Journey to Latin America is one of the College of International Studies’ signature Journey Programs, in which students earn course credit with OU professors on a short-term trip abroad. While 2018’s program ventured to Peru, this year’s group of students had the opportunity to visit two countries — Brazil and Mexico — each home to an OU International Study Center. “Latin America is a mosaic of such diverse cultures, and although it is one of the most ethnically diverse regions of the world, we often tend to think of it in very simplistic terms,” explains Neira Kadic, Education Abroad advisor for OU in Puebla, who joined the group for the Mexican leg of the trip. “I think this program — as it was an opportunity to visit and experience two vastly different locations with distinct pre and post-colonial histories — helped restore some of the continent’s complexity in our students’ minds through experiential, hands-on learning.”
Students enrolled in two courses:Intellectuals and Artists in Modern Latin America and Latin America in the Age of the Cuban Revolution, both taught by OU history professor James Cane-Carrasco. The former offered a survey of Latin American cultural production from 1810-present, and students study politics, history, and more through the work of writers and artists like Simón Bolívar, Frida Kahlo and Paulo Freire. The second course focused more specifically on Latin America in the period 1954-1973, leading up to and in the aftermath of the 1959 Cuban Revolution.“Brazil and Mexico are perhaps the most different from each other among the large Latin American countries,” Cane-Carrasco says. This enables students to “see firsthand — if only briefly — the intricacies of the social issues that we examine in class and the degree to which these vary from country to country and region to region.”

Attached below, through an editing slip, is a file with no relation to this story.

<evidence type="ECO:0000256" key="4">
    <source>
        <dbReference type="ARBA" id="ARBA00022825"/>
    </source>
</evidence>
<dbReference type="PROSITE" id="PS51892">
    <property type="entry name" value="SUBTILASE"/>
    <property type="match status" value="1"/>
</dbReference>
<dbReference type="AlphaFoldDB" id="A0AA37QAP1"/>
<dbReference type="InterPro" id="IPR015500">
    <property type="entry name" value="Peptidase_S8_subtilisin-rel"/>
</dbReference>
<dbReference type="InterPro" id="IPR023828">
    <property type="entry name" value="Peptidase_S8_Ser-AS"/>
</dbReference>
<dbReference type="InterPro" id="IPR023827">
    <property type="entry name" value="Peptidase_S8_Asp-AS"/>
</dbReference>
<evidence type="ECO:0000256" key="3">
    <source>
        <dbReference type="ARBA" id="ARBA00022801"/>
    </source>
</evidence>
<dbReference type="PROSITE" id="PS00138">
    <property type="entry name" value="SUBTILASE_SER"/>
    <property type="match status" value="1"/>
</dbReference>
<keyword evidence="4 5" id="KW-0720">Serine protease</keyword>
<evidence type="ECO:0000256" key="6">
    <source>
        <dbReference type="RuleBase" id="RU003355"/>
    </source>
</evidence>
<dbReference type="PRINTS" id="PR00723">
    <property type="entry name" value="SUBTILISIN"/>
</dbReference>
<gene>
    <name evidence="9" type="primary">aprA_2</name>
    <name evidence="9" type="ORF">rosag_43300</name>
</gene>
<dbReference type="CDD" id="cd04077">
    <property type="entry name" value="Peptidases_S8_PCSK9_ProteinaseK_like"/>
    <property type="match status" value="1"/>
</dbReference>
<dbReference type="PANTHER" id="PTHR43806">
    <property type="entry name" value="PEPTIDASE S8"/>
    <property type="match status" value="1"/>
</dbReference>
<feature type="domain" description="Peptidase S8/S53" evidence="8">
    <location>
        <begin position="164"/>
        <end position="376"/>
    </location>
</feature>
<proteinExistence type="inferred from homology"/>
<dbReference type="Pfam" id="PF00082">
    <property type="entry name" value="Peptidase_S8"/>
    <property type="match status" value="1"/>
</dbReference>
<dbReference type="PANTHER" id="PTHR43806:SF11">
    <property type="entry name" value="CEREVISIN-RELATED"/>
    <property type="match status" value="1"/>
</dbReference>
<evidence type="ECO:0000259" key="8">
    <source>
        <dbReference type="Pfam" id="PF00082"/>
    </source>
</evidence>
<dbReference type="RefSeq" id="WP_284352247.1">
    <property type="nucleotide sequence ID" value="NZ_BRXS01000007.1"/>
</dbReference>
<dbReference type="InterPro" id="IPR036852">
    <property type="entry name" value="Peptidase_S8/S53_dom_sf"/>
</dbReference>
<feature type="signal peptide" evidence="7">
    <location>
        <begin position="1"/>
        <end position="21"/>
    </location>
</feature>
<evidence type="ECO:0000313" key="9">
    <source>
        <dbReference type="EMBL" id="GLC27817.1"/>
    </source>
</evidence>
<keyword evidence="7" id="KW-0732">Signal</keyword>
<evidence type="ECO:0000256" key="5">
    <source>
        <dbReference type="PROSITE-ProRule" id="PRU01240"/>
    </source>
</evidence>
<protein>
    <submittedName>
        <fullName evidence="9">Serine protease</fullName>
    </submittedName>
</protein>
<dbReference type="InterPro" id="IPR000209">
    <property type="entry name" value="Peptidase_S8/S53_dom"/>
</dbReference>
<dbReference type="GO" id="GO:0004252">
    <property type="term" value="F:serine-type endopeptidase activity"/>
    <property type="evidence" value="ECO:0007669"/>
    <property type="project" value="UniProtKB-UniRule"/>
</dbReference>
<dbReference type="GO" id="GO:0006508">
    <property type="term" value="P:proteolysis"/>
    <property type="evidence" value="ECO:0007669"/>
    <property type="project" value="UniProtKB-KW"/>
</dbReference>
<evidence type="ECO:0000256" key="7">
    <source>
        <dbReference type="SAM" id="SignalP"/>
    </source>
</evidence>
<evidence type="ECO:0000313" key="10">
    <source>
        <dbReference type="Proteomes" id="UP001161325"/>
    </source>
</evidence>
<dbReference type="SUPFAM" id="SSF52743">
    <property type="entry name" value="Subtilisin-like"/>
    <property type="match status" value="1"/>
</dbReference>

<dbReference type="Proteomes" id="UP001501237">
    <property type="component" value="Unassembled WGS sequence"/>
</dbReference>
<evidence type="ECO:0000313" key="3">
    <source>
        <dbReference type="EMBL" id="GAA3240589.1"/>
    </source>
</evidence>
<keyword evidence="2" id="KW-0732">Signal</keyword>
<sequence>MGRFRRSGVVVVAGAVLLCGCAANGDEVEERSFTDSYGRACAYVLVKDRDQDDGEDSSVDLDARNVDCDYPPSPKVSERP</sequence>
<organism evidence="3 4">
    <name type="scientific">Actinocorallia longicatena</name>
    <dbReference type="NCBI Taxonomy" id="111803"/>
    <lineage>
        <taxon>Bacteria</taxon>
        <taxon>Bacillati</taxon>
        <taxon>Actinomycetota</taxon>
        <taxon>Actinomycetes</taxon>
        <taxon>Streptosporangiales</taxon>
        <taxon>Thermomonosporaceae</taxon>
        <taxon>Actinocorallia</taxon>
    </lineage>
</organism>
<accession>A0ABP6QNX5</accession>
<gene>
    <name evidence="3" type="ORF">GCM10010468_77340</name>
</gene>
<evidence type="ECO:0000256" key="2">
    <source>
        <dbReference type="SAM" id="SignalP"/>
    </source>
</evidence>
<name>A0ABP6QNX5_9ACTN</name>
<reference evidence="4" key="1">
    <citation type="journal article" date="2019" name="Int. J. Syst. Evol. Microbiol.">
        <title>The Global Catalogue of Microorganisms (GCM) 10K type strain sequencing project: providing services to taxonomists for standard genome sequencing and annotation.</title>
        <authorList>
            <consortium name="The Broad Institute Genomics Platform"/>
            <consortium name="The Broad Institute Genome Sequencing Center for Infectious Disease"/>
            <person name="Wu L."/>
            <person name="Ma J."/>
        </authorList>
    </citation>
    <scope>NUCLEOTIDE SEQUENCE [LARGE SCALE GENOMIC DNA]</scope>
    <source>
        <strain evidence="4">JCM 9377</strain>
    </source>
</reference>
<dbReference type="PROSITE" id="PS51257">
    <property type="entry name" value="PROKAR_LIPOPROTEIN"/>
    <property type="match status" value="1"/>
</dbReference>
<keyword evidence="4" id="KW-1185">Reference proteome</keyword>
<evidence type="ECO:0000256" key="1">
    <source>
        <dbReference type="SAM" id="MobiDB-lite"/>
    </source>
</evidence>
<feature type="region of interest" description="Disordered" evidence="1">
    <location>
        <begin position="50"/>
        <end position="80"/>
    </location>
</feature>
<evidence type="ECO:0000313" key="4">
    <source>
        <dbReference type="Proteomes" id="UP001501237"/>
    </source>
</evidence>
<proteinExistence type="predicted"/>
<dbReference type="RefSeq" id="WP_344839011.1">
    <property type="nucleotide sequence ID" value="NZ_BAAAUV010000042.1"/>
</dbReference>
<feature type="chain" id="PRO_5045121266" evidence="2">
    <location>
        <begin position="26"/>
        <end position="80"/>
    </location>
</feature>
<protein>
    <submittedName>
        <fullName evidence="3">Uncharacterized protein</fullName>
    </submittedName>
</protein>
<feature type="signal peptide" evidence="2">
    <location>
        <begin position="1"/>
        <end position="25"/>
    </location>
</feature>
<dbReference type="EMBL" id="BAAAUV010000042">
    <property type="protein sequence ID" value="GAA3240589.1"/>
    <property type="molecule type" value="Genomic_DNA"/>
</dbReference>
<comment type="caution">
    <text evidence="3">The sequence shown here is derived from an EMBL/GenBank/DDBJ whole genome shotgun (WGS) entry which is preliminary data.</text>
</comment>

The program began on May 14th in Rio de Janeiro, Brazil, where students visited a coffee farm, saw the statue of Christ the Redeemer, took an Afro-Brazilian walking tour and attended a soccer game at the Maracanã stadium. The group also met with community activists at the Vila Autódromo favela (low-income neighborhood) in Rio, one of the trip’s most eye-opening learning experiences. “This is a community that has faced constant threat of removal by the Brazilian state and private real estate developers, most significantly in the lead up to the 2014 World Cup and the 2016 Olympic Games,” Cane-Carrasco explains. “Not only did the visit allow students to see the social consequences of the particular form of Brazilian economic development, but also the economic and political inequality that is inseparable from that development.”
On May 23rd, the group flew to Mexico City and then traveled to OU’s nearby study center in Puebla. They spent a week discovering Puebla’s mixture of colonial and pre-Hispanic cultures through museum visits and an expedition to the Great Pyramid of Cholula, the largest archaeological site of a temple in the new world, which dates from the 3rd century BC. Sampling the local cuisine was also a priority, as Puebla is well known as a culinary center famous for its mole poblano dishes.